Scottish Book Trust, the national charity transforming lives through reading and writing, has today announced the inaugural Ignite Fellowship awardees.
Theatre-maker Annie George and poet Marjorie Lotfi Gill were selected by a panel including representatives from Scottish Book Trust and a professional writer.
Annie George is based in Portobello, and her recent plays include Edinburgh Fringe productions ‘Twa’, ‘Home Is Not the Place’, and ‘The Bridge’ – which also toured Scotland. She was awarded the Inspiring Scotland Bursary by the Saltire Society and the Scottish Book Trust in 2016.
In short film, she directed and produced ‘Curry and Irn-Bru’, a Real To Reel Award winner which screened internationally and was actor/development producer of ‘Daddy’s Girl’, winner of numerous international awards including Prix Spécial De Jury at Cannes Film Festival.
For her Ignite Fellowship project, Annie will work on a screenplay, a wartime spy drama based on a true story and told from a unique perspective, about the only Indian woman working for British Intelligence in WW2. Noor Inayat Khan was a member of Special Operations Executive – codename: Madeleine – who became an unlikely heroine of the French Resistance.
Marjorie Lotfi Gill’s poems have won competitions, been published widely in journals and anthologies in the UK and US (including The Rialto, Magma, Rattle and Gutter) and have been performed on BBC Radio 4. Her pamphlet ‘Refuge’, poems about her childhood in revolutionary Iran, was published by Tapsalteerie Press in the spring of 2018.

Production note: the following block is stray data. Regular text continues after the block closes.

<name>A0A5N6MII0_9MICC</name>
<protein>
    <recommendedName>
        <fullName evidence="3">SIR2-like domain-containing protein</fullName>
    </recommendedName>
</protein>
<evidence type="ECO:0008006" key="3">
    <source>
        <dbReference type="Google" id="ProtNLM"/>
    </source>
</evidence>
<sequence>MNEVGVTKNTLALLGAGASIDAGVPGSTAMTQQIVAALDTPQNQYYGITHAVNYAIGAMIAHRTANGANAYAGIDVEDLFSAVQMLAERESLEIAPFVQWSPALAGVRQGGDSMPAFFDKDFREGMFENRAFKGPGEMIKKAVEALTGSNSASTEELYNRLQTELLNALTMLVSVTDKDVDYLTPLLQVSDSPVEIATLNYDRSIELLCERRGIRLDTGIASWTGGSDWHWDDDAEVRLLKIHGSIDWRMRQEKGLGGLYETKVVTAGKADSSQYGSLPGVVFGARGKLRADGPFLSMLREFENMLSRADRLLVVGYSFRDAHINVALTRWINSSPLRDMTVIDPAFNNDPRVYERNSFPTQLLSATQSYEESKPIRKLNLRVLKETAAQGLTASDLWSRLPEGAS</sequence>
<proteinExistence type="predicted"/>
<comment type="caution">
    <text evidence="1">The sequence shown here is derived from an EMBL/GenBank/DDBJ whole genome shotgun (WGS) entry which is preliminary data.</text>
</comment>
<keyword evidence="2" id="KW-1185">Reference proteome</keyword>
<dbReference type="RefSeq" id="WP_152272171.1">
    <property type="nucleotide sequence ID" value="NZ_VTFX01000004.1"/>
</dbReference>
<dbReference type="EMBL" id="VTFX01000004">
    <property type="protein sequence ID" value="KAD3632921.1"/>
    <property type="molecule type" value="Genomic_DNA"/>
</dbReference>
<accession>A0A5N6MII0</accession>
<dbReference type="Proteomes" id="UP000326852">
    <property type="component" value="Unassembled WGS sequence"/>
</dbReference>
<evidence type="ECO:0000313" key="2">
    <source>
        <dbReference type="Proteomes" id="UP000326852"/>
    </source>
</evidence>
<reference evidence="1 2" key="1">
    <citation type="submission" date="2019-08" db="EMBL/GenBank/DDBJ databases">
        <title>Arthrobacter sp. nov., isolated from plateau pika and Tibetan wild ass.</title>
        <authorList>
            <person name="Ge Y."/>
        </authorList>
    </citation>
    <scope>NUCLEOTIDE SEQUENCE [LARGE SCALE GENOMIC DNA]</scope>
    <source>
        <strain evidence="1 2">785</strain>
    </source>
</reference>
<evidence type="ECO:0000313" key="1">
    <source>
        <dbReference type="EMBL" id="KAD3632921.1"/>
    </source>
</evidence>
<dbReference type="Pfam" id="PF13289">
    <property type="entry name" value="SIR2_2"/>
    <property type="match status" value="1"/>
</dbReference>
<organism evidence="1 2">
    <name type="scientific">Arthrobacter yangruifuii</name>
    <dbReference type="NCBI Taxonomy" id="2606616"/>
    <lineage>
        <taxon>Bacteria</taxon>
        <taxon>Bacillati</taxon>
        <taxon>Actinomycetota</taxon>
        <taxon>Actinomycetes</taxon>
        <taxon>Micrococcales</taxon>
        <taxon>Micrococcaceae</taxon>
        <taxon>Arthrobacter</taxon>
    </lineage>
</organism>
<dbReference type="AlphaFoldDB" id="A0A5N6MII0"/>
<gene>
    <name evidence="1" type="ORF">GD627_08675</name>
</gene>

Marjorie, who is based in the southside of Edinburgh, founded the Belonging Project, creative writing workshops and readings considering the experiences of refugees with over 1500 participants.
She was also Poet in Residence at Jupiter Artland and Writer in Residence for Spring Fling. She is a co-founder and director of Open Book, a charity providing shared reading and creative writing groups within community settings across Scotland, and also the Chair of Trustees of the Wigtown Book Festival.
Marjorie plans to use the Ignite Fellowship to explore the process of assimilation into a new culture. She will use her own experiences, as well as what she has learned from working with refugees and migrants in Scotland to consider how people work to build a new life in an unfamiliar place.
An additional Gaelic Ignite Fellowship, funded by the Gaelic Books Council, will be announced in the New Year.
The Ignite Fellows will receive a £2000 bursary and tailored creative support to suit their individual projects. The fellowship will run for one year, from December 2018 to December 2019.
Annie George said: ‘It’s difficult to put into words how much receiving the Ignite Fellowship means to me – it’s immense, and I’m delighted. I started the research many years ago, before Special Operations Executive personnel files were declassified. I’m excited to reconnect with Noor’s remarkable story and become immersed anew, to finally tell it my way.
‘Thank you to the wonderful team at Scottish Book Trust, for recognising, encouraging and supporting my work.”
Marjorie Lotfi Gill added: ‘I’m so grateful to be awarded the Ignite Fellowship, which will give me the time, space and support to focus on my own work, think deeply and write further about the process of assimilation and building a new life in an unfamiliar place.’
Marc Lambert, CEO of Scottish Book Trust, said: ‘Scottish Book Trust was delighted with the high standard of applications for the first Ignite Fellowship. We are sure our awardees will benefit from the tailored advice and support, and all of us at Scottish Book Trust look forward to hear more about Annie and Marjorie’s fascinating projects.’